LAST SUNDAY’S article about low-income children academically treading water neglected to include one of the bright spots in urban education (“MCAS scores appear stuck in stubborn income gap,’’ Page A1). In the latest round of MCAS scores, charter public schools in some of the state’s poorest communities outscored schools from some of the state’s richest communities.
Six charters that enroll children from Boston, Lawrence, Cambridge, and Chelsea ranked first in the state on various MCAS tests, placing a higher percentage of students in “proficient and advanced’’ brackets than any other school, including those from Weston, Dover, Brookline, and other suburban districts. Three additional Boston-area charters ranked first based on the state’s so-called growth model, which measures academic progress of students over time.
More than three-quarters of the students who attend these charters are African-American or Hispanic; two-thirds come from low-income families; one-third come from families whose first language is not English, and 15 percent have special needs. These are children who historically have achieved at levels far below students in suburban schools.
In spite of what the statewide numbers show, there are schools that are closing the achievement gap between the haves and the have-nots. Charters are proving that given the right opportunities, children from all backgrounds can achieve at the highest levels.
Massachusetts Charter Public School Association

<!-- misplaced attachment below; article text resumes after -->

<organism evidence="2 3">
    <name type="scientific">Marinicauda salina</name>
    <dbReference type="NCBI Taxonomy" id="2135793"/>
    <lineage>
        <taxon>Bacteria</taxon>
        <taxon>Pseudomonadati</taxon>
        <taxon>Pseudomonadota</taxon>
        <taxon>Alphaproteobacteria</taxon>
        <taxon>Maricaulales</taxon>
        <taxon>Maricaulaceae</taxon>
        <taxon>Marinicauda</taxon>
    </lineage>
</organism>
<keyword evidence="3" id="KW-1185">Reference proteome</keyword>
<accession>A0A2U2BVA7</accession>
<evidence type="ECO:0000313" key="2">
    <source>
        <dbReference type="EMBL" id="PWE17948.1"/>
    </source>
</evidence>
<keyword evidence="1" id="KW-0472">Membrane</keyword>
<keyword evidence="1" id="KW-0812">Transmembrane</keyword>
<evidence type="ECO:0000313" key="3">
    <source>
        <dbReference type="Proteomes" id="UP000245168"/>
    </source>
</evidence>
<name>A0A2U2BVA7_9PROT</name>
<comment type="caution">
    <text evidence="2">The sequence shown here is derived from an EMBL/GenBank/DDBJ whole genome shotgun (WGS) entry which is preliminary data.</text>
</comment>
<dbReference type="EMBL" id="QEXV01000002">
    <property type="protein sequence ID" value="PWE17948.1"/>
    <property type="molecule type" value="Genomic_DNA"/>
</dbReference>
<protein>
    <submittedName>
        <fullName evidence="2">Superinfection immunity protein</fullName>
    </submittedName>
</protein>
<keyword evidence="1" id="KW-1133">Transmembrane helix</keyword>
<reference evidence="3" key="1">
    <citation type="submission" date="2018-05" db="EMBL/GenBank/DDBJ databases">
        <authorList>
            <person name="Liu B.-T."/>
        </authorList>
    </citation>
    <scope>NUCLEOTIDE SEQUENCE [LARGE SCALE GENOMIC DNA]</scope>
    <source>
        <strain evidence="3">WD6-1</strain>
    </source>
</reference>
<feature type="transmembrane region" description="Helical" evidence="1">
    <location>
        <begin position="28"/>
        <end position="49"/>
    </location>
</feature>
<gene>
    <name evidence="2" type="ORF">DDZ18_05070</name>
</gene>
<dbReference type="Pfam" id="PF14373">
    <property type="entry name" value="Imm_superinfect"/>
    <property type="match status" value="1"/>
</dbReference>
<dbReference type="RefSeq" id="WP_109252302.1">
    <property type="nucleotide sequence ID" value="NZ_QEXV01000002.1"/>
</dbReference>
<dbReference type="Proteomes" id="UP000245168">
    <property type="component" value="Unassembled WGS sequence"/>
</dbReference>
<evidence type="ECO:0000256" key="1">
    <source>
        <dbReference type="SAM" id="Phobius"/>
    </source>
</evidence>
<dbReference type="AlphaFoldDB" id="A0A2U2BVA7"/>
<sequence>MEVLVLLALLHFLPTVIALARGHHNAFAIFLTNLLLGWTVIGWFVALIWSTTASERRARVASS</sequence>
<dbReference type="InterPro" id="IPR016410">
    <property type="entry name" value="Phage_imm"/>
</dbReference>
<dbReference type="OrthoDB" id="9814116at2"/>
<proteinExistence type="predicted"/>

Great, immeasurable gains are made in this classroom
OUR GRANDDAUGHTERS’ school is not making “adequate yearly progress.’’ But we’re delighted with the education they’re getting (“Underperforming schools show MCAS improvement: But 82 percent in state fall short of federal targets,’’ Page A1, Sept. 21).
The Healey School in Somerville has children of all races and incomes. Many aren’t yet fluent in English. It’s no surprise that this school is among the 82 percent in the state that can’t meet the requirements for ever-higher MCAS scores imposed by the misnamed No Child Left Behind federal law, despite the fact that Massachusetts students are at the top in national tests.
But walk inside that school and you’re likely to see kindergarten children publishing books, making robots, and drawing self portraits. Third graders are pondering mathematics questions (“Is there a biggest number?’’). You may hear the school orchestra, with fourth graders who’ve taken the school’s free lessons playing Beethoven on city-provided cellos and violins.
Under pressure to post her students’ progress on a “data wall,’’ a third-grade teacher decided instead to put up what the children themselves felt they had learned. One had learned to love writing. Another could now spell hard words like “humongous.’’ A third child reported, “In the beginning I bothered a lot of kids. Not anymore.’’
Those achievements may not score points with federal or state authorities, but it counts in our book.
Pat Jehlen is Senate vice chairwoman of the Legislature’s Committee on Education.